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Sep 25, 2008


Jason Raak

Thanks for the recognition Ralph.

I think this whole thing is a petty lawsuit. I personally think I would feel the same way if the roles were reversed. For goodness sake, its a file extension that they are fighting over.

I could see issues arising if SolidWorks had a product called AutoCAD_xyz or if Autodesk had a product called SolidWorks_xyz.

Like I stated, the companies need to focus more on their products and less on this kind of garbage.

R.Paul Waddington

My reaction and comments would be the same if the reverse were true and with respect software licence terms and conditions I have reacted and commented to other companies in exactly the same way I have Autodesk.
What's interesting is how those companies reacted compared to the manner Autodesk has responded to my comments. That is also worth examining!
With one company, in three days, five e-mails and no lawyers more was achieved than has been achieved with Autodesk's 'head in sand' humans (management and lawyers) in nearly four years!

That's a significant difference and one customers measure and takes notice of.

Defending a reasonable position is one thing; choosing to take ownership - by making it appear your are defending your position - of something that belongs to the public (the letters DWG) should be roundly condemned, by all, no matter who does it.

Tony Tanzillo

"SolidWorks likes to target AutoCAD users"

Well sorry to say this, but I think that observation is unfair and descriminatory.

Please give one concrete example of a 600 pound gorilla market leader in the software sector who is not 'targeted' by every one of their competitors.

And besides, we all know that what this is *really* about, is that Autodesk is just so frazzled by those outstanding Dassault TV ads

Tony Tanzillo

The root issue here is that Autodesk would like to stop all use of its DWG file format without licensing its libraries, which entails unreasonable and completely unjustified fees, and requires the licensee to agree to quite unreasonable if not irrational terms (and I'd be willing to bet they were specially modified in the contract with Bently).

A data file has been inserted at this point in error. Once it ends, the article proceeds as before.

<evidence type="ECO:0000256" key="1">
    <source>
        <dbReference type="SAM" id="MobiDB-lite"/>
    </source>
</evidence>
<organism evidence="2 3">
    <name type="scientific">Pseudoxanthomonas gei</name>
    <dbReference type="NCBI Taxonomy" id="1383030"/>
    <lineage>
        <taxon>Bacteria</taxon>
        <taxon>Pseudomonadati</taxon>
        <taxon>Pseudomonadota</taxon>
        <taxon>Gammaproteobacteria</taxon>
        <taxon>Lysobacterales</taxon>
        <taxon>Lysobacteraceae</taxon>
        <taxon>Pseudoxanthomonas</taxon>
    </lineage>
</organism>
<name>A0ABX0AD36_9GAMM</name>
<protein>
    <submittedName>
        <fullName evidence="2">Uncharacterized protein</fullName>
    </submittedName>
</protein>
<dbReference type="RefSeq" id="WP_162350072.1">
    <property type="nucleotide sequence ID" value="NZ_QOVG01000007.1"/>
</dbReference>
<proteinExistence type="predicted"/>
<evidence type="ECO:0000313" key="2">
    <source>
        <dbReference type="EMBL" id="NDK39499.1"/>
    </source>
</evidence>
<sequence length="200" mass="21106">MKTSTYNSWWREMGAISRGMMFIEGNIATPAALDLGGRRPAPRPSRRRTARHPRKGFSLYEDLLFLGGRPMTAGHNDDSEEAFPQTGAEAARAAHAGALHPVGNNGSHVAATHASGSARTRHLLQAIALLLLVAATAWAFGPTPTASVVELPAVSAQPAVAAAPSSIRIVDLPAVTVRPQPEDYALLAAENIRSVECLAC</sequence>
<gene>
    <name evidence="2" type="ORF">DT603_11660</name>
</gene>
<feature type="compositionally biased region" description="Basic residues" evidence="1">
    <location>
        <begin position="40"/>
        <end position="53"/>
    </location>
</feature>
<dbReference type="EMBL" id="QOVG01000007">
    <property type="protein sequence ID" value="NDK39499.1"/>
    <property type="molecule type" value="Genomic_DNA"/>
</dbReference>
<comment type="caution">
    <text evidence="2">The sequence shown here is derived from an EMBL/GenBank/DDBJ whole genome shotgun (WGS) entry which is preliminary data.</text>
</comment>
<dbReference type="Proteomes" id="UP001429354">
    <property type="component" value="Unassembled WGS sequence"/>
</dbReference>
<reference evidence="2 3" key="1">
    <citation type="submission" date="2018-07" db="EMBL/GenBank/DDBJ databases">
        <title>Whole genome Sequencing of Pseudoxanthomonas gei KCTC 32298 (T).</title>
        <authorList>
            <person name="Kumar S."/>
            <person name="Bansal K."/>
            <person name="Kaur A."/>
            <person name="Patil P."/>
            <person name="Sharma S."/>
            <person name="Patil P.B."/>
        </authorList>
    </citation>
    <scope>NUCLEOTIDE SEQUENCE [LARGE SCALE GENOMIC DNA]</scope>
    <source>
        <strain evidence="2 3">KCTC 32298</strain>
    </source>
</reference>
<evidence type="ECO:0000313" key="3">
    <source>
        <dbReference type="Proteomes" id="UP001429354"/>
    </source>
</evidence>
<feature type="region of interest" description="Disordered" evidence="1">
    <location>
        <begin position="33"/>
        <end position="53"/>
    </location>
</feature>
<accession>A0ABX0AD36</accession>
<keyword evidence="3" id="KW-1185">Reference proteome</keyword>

If you ask me, the root issue here is not a civil issue, it's an Anti Trust issue.

Tony Tanzillo

In GM (Hummer) vs Avanti (Studebaker), GM had little grounds, because Avanti had shown that many other trucks from several vendors were equally similar to the H2 in the same ways the XUV was, yet GM did nothing about them (presumably, because they were all products of larger competitors like Toyota and Ford, who could easily afford the cost of a legal defense).

The suit was settled because Avanti was a smaller competitor that could not afford the cost of litigation, and little more.

Martyn Day

This makes no sense to me at all, especially as they have failed to copyright/ trade mark/ DWG.

Autodesk wants to be seen as a 'Good, Great and important company", so i have just been told. Autodesk should think about what this kind of action does to continue any negative perceptions amongst engineers, especially its own customers.

Harald Vogel

paraphrasing your car example, there are a lot of vendors using the DWG logo and even the format itself in their software without getting sued, like Bricsys (BricsCAD, ODA-libs) and Corel (Designer X4, ODA-libs, poorly implemented though). So the judges should turn that one down too.

Working for a BricsCAD 8 review I opened one of my AutoCAD drawings inclusive lots of layers, linetypes, associative hatching and dimensioning in BC, worked at it for an hour, saved it, and re-opened it in AutoCAD: The TrustedDWG alert was the single and only issue here, nothing was lost, nothing was garbled up. So rest assured: ODA is a major pain in the ... of Autodesk.

Considering that Bricsys also strives for -- and gets exceedingly successful in -- achieving compatibility between Autodesk ARX and BC BRX, this would enable one to develop application sourcecode for the AutoCAD API ($$$) inside of the BricsCAD API (free), thus DWG compatibility leading to also crunching away at the profitable developer business, I can only think of the ODA as being the primary target of Autodesk lawyers.

Now SolidWorks also is a member of ODA. Looking at the format exchange between Autodesk and ODA-member Bentley, thus taking away one of ODA's most reputable members, this lawsuit looks like another piece in the "Let's-crush-ODA" mosaic to me.


I've used AutoCAD throughout the ninties. The one thing that always struck me is the fact that DWG was unprotected. I even quickly thought about attempting to trademark it myself at one time.

Trademarks are easy to claim but hard to get recognition, even if you establish them from the very beginning. Then, even if you can get recognition of a trademark, you have to show that you use it in order to maintain it. Then, even if you can show that you are using it, you have to protect your brand so that the trademark does not become a common term (e.g., band-aid, coke).

Autodesk didn't even do the first step (claim the trademark) for over 2 decades. They certainly didn't establish it as a brand, ever. They certainly haven't maintained its use. They certainly didn't prevent it from becoming a common term. This lawsuit is too little, too late.

If one of my sources is correct, DWG is actually a registered trademark in other countries, and guess who isn't the owner. I got a little more of this to say on my site.

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